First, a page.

Tax plan, new Fed chair leads to slight drop in mortgage rates
Mortgage rates fell slightly across the board after the release of the Republican Party tax plan and the nomination of a new Federal Reserve chairman.
|30-Year FRM||15-Year ARM||5/1-Year ARM|
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The 30-year fixed-rate mortgage averaged 3.9% for the week ending Nov. 9, down from last week when it averaged 3.94%, according to Freddie Mac. A year ago at this time, the 30-year fixed-rate mortgage averaged 3.57%.
"Mortgage rates ticked downward at the end of last week following the release of the GOP tax plan and have held steady early this week," Aaron Terrazas, Zillow's senior economist, said when that company released its own rate tracker on Wednesday.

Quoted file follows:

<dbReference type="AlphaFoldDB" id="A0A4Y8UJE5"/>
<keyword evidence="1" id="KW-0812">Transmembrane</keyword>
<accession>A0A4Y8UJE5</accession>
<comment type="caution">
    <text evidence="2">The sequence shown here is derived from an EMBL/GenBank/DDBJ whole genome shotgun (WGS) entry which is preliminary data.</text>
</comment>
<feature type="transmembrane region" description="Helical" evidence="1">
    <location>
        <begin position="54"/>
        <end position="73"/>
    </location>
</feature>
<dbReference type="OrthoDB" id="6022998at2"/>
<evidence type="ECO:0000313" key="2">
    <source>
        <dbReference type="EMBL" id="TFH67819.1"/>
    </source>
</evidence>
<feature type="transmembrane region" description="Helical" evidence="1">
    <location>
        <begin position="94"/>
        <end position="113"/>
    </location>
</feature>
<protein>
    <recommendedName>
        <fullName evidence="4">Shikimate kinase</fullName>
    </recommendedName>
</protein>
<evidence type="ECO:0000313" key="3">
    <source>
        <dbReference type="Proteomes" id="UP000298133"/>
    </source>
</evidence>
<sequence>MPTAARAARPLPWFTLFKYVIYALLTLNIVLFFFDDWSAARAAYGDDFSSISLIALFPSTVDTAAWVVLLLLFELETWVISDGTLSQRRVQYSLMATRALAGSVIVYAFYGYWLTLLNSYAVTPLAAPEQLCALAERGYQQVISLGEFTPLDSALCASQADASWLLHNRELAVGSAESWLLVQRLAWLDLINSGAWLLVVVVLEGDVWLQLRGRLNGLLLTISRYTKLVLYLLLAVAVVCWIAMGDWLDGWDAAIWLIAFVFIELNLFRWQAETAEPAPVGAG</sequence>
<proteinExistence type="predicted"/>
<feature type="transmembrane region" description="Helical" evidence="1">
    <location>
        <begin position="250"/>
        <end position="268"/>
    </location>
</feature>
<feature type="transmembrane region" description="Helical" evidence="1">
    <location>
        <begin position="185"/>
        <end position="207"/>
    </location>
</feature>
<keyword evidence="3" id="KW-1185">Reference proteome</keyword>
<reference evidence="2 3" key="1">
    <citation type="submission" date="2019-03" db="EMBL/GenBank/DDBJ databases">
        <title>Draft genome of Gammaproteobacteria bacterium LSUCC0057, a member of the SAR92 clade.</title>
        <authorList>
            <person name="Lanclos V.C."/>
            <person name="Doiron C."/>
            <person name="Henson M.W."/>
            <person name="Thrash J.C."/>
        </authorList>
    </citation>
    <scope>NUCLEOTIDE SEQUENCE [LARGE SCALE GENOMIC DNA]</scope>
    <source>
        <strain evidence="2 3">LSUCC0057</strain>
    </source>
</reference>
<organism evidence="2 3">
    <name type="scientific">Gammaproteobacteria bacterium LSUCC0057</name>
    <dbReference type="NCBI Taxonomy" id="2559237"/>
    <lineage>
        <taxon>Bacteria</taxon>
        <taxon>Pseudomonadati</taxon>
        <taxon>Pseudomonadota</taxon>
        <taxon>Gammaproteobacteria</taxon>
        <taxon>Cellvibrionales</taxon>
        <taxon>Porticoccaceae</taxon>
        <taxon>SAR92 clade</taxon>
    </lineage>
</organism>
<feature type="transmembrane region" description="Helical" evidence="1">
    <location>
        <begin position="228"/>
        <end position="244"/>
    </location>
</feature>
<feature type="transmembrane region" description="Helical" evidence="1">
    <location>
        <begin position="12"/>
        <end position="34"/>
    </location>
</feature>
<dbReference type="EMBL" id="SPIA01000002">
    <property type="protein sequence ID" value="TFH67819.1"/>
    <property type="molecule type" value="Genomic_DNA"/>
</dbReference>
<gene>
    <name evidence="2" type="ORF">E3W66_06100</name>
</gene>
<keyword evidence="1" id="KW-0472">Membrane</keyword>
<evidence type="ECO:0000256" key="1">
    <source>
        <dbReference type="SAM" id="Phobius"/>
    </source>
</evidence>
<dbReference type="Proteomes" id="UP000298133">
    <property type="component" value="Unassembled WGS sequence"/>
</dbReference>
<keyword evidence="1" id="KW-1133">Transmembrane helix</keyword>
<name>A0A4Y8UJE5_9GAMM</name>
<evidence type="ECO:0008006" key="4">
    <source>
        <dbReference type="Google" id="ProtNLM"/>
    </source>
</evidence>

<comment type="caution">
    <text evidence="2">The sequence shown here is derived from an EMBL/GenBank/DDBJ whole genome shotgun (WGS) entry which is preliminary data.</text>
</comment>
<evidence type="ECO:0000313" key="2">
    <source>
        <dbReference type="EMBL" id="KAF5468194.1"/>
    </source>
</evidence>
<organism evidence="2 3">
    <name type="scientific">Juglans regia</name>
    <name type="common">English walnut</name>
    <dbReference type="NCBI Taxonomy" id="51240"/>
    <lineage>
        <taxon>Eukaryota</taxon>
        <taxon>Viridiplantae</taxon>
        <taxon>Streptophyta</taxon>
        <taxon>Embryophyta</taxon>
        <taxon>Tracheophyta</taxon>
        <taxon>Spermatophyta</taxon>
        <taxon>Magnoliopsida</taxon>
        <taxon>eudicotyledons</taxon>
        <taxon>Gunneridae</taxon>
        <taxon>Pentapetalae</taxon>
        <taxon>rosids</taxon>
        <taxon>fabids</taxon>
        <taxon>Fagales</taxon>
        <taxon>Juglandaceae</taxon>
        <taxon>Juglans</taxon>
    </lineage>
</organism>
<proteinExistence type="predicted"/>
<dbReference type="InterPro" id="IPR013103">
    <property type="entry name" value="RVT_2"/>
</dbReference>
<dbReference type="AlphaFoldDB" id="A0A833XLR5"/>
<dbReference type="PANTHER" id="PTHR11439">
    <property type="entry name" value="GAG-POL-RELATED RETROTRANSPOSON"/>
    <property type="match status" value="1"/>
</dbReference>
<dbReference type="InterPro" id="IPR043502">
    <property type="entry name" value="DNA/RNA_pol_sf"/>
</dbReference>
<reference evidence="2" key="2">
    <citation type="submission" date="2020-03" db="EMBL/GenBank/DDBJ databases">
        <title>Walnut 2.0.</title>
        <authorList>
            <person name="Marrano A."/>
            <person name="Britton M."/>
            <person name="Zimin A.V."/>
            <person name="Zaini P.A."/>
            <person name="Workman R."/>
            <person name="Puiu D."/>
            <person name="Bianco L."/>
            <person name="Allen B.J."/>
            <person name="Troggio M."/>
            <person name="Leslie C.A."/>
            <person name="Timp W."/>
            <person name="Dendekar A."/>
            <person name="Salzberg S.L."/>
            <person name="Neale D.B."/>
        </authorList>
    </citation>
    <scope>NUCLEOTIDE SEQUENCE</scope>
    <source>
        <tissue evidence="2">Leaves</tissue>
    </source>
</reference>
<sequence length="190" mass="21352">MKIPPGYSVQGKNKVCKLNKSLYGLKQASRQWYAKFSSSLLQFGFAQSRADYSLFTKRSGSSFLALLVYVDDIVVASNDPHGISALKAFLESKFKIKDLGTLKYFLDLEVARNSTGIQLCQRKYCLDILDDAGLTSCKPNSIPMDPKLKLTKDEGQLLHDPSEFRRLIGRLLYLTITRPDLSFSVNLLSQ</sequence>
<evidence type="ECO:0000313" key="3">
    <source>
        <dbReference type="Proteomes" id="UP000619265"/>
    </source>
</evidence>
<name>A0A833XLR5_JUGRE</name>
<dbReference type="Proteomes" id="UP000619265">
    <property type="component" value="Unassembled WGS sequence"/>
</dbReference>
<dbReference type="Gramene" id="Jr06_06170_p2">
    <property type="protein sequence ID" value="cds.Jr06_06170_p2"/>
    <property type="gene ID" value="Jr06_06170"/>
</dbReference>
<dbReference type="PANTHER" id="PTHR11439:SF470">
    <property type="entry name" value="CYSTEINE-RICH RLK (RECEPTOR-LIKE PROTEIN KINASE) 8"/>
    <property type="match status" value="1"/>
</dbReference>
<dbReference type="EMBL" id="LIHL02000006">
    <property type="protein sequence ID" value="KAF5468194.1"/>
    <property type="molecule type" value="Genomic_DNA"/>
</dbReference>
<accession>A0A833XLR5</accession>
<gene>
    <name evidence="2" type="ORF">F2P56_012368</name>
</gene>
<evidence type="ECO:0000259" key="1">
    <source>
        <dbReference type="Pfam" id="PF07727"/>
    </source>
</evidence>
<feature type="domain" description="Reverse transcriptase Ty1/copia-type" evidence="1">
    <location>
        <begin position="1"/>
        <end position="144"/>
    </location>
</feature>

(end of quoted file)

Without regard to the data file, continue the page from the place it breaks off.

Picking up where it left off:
"The much-anticipated official nomination of Jerome Powell as the next chair of the Federal Reserve and strong jobs report were already priced in, and had little impact on rates."
During this week, "the 10-year Treasury yield fell roughly 7 basis points, while the 30-year mortgage rate dropped 4 basis points," Sean Becketti, Freddie Mac's chief economist, said in a press release.
The 15-year fixed-rate mortgage this week averaged 3.24%, Freddie Mac said, down from last week when it averaged 3.27%. A year ago at this time, the 15-year fixed-rate mortgage averaged 2.88%.
The five-year Treasury-indexed hybrid adjustable-rate mortgage averaged 3.22% this week with an average 0.5 point, down from last week when it averaged 3.23%. A year ago at this time, the five-year adjustable-rate mortgage averaged 2.88%.
The progress, or lack thereof, on tax reform is the likely catalyst for any significant movement in rates over the week ahead. "There are no major economic releases scheduled for this week, so markets are likely to be watching for any major announcements on tax reform progress," Zillow's Terrazas said.